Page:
• I agree that the primary problem would be striking a balance between punishing harassment and not censoring reasonable content. This would be extraordinarily difficult to design well (by comparison, the technology would be difficult, but mostly because of the scale). I imagine a system with moderators, and moderator-moderators (like Slashdot used to have), with ombudspeople at the top of the pyramid. I think that Costelo does care about it – if for no other reason than that Twitter’s usage numbers are showing worrying trends. Fewer people joining, power users leaving, and the service having a reputation as a place where bad things happen to real people. Everyone’s been waiting for years for Twitter to be the adult in the room. Whether they choose to devote resources to the problem before everyone leaves for Instagram / tumblr / etc. is the question.

  2. Can’t say I like this idea very much, sounds like mob rule to me. Should somebody have their career prospects damaged because they voiced an unpopular opinion?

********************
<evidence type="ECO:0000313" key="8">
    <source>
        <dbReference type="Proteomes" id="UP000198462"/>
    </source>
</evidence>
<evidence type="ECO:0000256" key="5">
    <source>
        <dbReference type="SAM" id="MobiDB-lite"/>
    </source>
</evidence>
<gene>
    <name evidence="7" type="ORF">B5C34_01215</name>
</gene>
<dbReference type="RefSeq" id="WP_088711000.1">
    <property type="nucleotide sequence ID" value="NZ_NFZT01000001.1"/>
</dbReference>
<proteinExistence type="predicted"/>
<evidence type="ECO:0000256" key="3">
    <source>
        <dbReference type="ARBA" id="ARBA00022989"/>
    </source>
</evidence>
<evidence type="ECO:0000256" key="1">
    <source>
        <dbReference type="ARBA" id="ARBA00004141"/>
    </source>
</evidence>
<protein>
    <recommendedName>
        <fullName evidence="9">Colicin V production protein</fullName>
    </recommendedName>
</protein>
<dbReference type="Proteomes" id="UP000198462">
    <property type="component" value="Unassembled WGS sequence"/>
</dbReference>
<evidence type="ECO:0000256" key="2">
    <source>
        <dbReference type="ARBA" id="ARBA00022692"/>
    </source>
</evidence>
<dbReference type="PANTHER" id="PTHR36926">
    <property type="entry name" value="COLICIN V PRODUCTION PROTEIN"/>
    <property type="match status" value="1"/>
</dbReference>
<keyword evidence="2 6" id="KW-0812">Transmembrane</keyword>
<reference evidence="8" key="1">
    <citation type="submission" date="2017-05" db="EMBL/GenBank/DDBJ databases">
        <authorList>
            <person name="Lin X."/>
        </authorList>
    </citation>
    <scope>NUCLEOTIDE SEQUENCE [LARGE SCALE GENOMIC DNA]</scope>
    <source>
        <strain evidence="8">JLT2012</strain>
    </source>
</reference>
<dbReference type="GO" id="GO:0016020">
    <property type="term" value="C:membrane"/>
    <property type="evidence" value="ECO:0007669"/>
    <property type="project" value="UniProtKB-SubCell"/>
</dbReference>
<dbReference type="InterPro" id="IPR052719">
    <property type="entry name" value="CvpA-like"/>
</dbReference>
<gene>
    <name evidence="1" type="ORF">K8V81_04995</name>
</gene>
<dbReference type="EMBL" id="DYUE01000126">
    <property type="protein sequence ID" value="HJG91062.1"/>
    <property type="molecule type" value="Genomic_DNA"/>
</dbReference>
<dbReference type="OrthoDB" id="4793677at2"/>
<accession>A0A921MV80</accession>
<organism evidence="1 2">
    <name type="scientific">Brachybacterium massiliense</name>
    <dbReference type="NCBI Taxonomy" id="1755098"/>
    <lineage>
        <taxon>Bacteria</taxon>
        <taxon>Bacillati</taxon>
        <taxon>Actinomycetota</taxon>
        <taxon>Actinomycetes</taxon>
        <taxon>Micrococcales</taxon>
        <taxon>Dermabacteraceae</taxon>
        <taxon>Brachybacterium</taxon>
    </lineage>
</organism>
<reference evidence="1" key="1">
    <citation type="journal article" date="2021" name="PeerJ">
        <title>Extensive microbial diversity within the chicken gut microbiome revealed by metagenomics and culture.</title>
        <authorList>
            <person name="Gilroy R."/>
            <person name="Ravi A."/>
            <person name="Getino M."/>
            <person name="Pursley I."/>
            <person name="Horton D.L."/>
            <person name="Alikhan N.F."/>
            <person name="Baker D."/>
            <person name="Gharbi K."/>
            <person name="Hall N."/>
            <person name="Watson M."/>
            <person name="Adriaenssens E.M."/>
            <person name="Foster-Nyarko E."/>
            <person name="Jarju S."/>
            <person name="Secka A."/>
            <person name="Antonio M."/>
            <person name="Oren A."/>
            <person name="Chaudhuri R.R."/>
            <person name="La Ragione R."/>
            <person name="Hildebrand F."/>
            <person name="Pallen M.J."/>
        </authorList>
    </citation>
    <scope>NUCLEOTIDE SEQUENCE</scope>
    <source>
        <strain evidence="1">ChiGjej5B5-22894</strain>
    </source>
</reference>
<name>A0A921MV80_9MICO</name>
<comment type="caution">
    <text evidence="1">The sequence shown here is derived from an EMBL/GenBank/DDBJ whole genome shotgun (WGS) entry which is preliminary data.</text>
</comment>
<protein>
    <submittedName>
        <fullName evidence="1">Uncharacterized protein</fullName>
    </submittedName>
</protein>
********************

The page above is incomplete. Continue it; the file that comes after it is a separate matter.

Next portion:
Credit ratings, Facebook pages and criminal history are not publicly available for good reason, and its offence for potential employers to ask for them (at least here in CA). I’d hate to see a publicly visible, publicly determined reputation that’s devoid of any context.

    I really wonder if Twitter’s model is just broken… maybe it’ll be replaced by something that does it slightly differently, in the same way Facebook usurped My Space.

    • I would agree that “voicing unpopular opinions” should not be problematic. However, there are certain behaviors that should be uncontroversially unacceptable. Doxxing, rape threats, and death threats, for a start.

      • Whilst I agree with your list, what is acceptable in one culture can be taboo in another. Who gets to decide what is universally unacceptable? A “-1” for ignorance on Stack Overflow is one thing, having your entire reputation trashed because people from a different culture finds you offensive for is something else.

        The internet is global. Culture, opinions and taboos… not so much.

  3. I take your point. I also believe that there are certain things (as you’ve said) that can readily be agreed to. We shouldn’t be so paralyzed by an inability to conceptualize a perfect solution that we shouldn’t start on the universally acceptable pieces.